Sorry that it has been so long since my last post! Juggling research, teaching, and classes is exhasuting to say the least. This year though I am going to do my best to share updates regularly, so hopefully I will follow through with that!
It is hard to believe that I am a second-year graduate student... hard because that first year went by so quickly and also hard because I still do not know exactly what I want to study. And that's scary. As much as I tell myself that is fine, that other people are in the same position, my brain does not want to agree. And so, here I am still reading papers and making color-coded flow charts, praying for divine inspiration (at least that's what it feels like).
I am happy to say that I have a great field site to start my research at (Richmond Field Station), which is serious progress! It has this amazing chunk of native coastal prairie (an incredibly endangered habitat type), and no one is using it. Yep, no one (except for me, of course). I spent a good part of the summer exploring the site and setting up a permanent grid so that I can conduct vegetation surveys in the spring when everything is beautiful and in bloom.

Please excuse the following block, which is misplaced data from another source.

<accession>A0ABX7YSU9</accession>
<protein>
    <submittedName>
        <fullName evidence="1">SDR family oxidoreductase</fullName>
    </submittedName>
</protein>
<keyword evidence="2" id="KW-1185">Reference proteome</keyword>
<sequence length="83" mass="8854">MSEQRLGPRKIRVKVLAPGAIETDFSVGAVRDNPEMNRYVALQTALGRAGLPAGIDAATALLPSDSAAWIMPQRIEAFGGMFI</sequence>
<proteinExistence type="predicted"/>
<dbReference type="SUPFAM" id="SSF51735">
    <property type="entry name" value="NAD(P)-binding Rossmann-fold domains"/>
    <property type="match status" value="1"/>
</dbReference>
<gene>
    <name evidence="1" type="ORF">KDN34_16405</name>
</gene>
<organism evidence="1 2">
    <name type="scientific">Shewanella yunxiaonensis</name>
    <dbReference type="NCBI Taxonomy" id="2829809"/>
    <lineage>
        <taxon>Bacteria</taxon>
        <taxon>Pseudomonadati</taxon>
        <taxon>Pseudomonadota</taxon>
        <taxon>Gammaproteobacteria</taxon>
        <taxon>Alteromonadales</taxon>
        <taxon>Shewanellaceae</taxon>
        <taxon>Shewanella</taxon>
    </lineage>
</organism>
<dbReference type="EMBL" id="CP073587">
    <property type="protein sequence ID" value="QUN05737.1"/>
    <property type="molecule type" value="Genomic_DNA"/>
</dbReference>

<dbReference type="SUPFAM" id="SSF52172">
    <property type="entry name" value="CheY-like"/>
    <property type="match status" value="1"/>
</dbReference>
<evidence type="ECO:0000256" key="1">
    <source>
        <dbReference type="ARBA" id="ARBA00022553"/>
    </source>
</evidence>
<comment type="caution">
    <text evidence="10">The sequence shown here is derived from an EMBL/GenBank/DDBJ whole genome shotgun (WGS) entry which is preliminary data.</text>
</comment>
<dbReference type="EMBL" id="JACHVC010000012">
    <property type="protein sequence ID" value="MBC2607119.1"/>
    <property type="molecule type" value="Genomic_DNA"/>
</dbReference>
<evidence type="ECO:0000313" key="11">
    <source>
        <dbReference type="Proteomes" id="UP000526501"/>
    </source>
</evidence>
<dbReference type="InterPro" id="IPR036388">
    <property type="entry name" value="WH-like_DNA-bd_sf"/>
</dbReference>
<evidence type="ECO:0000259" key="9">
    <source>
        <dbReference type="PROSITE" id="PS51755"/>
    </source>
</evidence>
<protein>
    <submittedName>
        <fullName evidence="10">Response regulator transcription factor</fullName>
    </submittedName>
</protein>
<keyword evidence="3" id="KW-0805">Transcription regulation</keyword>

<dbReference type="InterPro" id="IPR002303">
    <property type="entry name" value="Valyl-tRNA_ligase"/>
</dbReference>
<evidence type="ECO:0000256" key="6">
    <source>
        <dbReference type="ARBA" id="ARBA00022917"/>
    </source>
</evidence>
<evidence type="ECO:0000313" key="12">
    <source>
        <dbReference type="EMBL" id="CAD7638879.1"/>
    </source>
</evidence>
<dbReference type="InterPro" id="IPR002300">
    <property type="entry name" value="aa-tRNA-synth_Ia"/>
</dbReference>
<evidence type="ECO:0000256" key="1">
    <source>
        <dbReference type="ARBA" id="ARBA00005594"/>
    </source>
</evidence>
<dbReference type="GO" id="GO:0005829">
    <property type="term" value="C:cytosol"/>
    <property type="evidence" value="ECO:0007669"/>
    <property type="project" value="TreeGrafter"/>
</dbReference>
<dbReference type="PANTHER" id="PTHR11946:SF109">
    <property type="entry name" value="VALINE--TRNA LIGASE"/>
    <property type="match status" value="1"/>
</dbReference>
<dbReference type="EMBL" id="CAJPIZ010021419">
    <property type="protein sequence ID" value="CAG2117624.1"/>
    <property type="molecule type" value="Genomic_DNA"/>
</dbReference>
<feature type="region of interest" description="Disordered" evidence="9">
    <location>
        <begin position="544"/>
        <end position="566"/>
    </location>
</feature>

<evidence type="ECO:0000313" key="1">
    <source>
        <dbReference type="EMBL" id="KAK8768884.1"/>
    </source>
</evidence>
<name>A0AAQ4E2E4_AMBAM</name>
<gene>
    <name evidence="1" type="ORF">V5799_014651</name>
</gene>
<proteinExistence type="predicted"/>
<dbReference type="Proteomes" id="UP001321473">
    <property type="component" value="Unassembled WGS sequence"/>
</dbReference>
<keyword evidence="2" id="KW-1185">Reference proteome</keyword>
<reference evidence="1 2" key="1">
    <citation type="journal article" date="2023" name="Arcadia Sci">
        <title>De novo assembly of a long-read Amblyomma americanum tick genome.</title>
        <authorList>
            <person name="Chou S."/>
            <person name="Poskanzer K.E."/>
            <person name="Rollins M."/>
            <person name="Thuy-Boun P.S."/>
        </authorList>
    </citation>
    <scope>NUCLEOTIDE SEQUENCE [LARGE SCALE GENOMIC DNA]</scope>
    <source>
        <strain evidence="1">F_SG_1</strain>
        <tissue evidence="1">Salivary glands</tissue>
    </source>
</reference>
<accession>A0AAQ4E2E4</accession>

Although the site still has tremendous native plant diversity, it--like so many other native grasslands throughout California--is being invaded by aggressive non-native species. The worst of these at RFS is Harding grass (Phalaris aquatica). Like many native grasses, it is also a perennial, and not much is known about its effect on ecosystem services, which I hope to explore. There are also many questions stemming from how best to control it and what can be done to conserve the remaining prairie. The more time I spend at the site, the more interested I am in these restoration questions--which practices will be most effective... how will these affect the plant & invertebrate assemblages... how will this alter nutrient storage and movement in the soil...
Stay tuned for more updates as I continue to work at RFS!
Also, if you are interested in learning more about coastal prairie, I am sure I will write more in the future, but for now, I recommend checking out this website.